How to use Machine Learning Against web app Attacks

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machine learning against web app attacks
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Web applications have become a major target for cybercriminals, and the size and implications of the threat calls for drastic measures, like using machine learning to enhance security systems.

In most cases we rely on antivirus software and security apps to protect our computers and devices. However, these solutions will not stop a hell-bent hacker and, worse, they can even be used to disseminate malware across the internet.

And, as we’ve discovered lately, most popular antivirus software can’t get in the way of CIA cyber spies.

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On the cloud, the situation is more critical as just pretty much everybody uses web applications which hold huge amounts of valuable data, which, of course, is drooled over by hackers.

The Cloud, Playground for Cybercriminals

Cloud computing enables organizations of any size to be more efficient in all aspects of the business: by reducing costs, streamlining management and the opportunity to reach a much wider audience.

Unfortunately, the cloud also does offer an efficient opportunity for hackers. Web applications are open and can be accessed from anywhere in the world, which makes them a prime target for hackers who exploit any breach in order to get sensitive business data.

“75% of all cyber attacks target web applications”

A cyber attack on web applications could be much more devastating than a simple hack of an internal server. Since these apps are in constant contact with its customers and partners, a single attack could compromise the entire network.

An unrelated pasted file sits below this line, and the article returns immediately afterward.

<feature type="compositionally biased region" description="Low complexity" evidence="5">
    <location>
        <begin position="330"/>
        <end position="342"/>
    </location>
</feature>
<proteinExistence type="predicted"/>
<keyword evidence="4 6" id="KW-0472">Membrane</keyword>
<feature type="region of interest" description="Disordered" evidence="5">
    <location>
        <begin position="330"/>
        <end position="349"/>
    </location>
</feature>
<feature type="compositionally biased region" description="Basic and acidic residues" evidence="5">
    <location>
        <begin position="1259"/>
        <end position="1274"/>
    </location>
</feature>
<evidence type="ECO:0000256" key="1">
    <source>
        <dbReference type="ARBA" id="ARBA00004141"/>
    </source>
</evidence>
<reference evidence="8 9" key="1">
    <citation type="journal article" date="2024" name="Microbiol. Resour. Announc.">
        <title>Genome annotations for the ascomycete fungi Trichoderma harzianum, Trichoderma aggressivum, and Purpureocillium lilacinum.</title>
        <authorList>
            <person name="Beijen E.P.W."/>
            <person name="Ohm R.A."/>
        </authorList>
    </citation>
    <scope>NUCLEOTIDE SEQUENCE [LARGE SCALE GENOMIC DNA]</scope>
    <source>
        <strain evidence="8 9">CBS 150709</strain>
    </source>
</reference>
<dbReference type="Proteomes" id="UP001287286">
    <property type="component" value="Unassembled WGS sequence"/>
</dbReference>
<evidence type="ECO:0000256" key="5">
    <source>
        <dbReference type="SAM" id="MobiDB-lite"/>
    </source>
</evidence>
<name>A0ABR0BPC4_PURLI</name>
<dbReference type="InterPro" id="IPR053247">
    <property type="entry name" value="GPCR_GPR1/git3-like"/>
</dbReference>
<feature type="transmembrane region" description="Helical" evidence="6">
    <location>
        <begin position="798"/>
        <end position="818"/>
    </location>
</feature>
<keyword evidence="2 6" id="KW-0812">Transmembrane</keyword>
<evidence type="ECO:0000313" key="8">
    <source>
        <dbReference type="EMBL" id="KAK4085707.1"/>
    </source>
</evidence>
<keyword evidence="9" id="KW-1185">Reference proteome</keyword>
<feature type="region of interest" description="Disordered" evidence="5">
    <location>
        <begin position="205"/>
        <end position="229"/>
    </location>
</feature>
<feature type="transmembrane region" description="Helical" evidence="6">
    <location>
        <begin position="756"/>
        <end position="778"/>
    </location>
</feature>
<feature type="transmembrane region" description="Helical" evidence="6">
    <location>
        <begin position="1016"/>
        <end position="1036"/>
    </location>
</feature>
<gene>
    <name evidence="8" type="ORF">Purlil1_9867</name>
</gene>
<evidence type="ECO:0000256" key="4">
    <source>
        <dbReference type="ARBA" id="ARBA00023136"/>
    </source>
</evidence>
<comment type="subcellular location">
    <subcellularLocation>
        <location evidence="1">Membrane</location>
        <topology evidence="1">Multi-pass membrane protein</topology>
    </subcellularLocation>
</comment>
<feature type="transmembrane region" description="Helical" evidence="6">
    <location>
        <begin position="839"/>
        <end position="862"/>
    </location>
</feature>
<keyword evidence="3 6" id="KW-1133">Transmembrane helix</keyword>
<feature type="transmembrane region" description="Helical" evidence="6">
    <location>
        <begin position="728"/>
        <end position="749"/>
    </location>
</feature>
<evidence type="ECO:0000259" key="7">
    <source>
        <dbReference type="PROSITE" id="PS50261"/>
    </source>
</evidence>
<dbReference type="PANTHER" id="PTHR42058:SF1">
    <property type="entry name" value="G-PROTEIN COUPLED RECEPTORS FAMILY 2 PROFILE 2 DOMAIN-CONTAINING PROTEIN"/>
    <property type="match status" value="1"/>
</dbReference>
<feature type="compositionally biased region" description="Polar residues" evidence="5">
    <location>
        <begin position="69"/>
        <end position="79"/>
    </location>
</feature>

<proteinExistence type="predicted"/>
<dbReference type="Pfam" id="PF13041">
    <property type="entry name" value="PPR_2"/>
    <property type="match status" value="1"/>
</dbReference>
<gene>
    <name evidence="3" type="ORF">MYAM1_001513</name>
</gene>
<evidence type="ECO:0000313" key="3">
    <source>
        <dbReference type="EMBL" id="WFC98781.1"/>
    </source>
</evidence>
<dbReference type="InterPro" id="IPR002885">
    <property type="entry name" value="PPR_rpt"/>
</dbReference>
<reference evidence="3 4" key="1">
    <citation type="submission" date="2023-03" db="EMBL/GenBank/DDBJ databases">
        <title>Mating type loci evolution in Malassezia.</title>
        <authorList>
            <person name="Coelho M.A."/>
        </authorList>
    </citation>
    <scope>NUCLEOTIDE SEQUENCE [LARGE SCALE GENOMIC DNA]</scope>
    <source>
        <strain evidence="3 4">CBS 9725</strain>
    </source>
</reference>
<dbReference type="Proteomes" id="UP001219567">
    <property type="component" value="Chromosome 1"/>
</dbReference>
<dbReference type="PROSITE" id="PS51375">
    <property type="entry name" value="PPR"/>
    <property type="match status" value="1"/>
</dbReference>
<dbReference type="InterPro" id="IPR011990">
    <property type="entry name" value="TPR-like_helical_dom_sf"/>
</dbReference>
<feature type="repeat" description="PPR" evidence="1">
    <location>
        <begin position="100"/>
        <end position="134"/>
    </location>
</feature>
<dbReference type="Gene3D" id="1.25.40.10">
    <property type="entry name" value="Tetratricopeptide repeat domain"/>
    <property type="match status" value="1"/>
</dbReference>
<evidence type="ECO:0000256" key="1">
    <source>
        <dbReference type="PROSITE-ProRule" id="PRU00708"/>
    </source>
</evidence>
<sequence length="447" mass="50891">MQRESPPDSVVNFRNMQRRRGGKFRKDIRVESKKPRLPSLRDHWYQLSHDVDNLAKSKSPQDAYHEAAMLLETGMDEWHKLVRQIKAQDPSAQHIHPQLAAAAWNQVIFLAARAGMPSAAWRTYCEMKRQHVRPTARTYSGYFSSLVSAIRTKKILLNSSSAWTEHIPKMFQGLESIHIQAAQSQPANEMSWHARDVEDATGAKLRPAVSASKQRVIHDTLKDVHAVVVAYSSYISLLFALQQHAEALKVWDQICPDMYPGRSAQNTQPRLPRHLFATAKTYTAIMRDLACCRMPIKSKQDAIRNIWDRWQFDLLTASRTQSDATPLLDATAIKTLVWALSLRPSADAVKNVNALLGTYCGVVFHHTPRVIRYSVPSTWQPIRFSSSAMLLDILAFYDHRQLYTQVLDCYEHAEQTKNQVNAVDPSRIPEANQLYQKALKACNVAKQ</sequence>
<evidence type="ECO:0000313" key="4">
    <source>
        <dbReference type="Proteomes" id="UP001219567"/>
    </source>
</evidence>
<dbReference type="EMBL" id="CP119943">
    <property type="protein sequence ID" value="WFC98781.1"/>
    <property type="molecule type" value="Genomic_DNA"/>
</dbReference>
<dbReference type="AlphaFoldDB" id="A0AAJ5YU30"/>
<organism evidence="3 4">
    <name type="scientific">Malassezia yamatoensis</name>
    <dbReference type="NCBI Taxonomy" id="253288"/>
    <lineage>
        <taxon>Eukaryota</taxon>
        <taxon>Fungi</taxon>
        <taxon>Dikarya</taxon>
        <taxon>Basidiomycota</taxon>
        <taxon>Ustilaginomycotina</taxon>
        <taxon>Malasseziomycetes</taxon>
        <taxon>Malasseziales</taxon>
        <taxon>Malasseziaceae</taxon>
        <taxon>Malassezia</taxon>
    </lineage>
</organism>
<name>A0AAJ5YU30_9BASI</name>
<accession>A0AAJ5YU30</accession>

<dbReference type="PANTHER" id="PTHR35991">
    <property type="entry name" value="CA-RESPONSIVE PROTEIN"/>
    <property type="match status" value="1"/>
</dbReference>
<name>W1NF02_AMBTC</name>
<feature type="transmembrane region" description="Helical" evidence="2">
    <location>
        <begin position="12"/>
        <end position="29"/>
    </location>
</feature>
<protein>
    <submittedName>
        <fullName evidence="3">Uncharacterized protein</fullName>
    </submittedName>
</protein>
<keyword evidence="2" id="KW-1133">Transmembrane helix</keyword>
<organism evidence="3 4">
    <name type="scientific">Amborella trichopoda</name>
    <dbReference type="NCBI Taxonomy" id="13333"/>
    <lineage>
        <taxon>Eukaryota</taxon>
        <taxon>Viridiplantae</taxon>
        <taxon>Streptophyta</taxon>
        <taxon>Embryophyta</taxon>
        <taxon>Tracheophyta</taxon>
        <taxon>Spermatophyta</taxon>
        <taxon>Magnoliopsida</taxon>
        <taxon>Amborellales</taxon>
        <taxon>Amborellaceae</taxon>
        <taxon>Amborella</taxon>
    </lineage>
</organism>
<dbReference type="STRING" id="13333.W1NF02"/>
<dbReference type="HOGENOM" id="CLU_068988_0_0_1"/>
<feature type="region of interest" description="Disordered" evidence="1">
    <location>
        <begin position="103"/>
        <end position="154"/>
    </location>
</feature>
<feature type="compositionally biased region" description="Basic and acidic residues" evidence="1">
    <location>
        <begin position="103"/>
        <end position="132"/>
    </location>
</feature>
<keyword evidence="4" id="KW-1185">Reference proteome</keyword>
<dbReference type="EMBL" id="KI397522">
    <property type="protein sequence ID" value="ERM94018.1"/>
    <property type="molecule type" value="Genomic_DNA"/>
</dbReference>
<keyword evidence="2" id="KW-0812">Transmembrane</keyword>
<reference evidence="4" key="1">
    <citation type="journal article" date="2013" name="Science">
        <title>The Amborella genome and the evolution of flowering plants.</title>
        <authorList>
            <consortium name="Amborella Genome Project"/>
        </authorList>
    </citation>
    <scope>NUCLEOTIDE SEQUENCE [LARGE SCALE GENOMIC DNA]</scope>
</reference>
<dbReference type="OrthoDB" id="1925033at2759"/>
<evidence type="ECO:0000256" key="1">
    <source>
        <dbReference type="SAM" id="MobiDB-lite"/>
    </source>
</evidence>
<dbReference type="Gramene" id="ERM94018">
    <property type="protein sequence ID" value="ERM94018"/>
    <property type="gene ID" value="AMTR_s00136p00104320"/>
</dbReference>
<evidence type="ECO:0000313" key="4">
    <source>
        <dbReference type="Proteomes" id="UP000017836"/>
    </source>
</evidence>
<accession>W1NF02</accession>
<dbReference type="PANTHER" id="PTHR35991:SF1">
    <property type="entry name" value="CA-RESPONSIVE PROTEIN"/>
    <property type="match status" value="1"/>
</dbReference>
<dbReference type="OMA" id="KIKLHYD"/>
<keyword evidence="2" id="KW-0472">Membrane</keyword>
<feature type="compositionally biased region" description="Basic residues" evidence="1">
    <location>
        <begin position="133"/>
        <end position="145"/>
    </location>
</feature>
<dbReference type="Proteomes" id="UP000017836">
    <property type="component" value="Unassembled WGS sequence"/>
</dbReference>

The increasing number of cloud-targeted cyber attacks confirms a new trend in which the cloud has become the new playground for cybercriminals.

According to a datasheet from cybersecurity firm Imperva, 75% of all cyber attacks target web applications, with web-based vulnerabilities accounting for over 80% of all security vulnerabilities discovered.

The majority of web applications (82%) suffer from critical vulnerabilities, with developers more busy, well, “developing” than addressing cybersecurity issues.

Next Phase in Cyberwar: Cognitive Security or Machine vs Human

As it stands, cyberwar involves humans on both sides: attackers looking for breaches and flaws in the system, and defenders trying to anticipate or assess their moves to release the next update of the software.

Training more cybercrime professionals and hiring more security staff won’t be enough, because humans, no matter how many or trained they are, simply can’t face the current (and future) scale of cyber threats.

And this is where machine learning algorithms can come in handy: they can analyze security events almost in real-time, discover patterns and learn about the ever-changing security threats.

AI-based defense systems would help security teams manage security threats and find ways to counter them more efficiently.

In the event of a cyber attack, time and precision are decisive, and these two elements could be greatly improved by a cognitive system that can quickly process considerable volumes of data.

IBM is training Watson to become a cognitive assistant that develops an expertise in analyzing threat data, search reports, web text, and other structured and unstructured relevant data from white papers, blogs and forums.

How to Integrate Machine Learning Into Your Security System

First, machine learning systems need data, the more the better, to self-learn, evolve and gain in efficiency.

You need to hire data scientists who would create a training set for the AI to work on. They would also curate and label data sets so that the AI model easily finds the right knowledge.

Once the model is up and running, and has completed primary training, experts must test it in real environment and assess its performance to address any shortcoming.

Granted, this is easier said than done and requires a lot of resources, but nowadays it’s much easier to implement AI tech thanks to the cloud.

For example, IBM has a lot to offer for enterprises in that regard like the open source Hortonworks platform which enables building AI models, and Apache Spark, an open-source cluster computing framework, and many other solutions.

What are some benefits and/or drawbacks of using machine learning to enhance cybersecurity systems?

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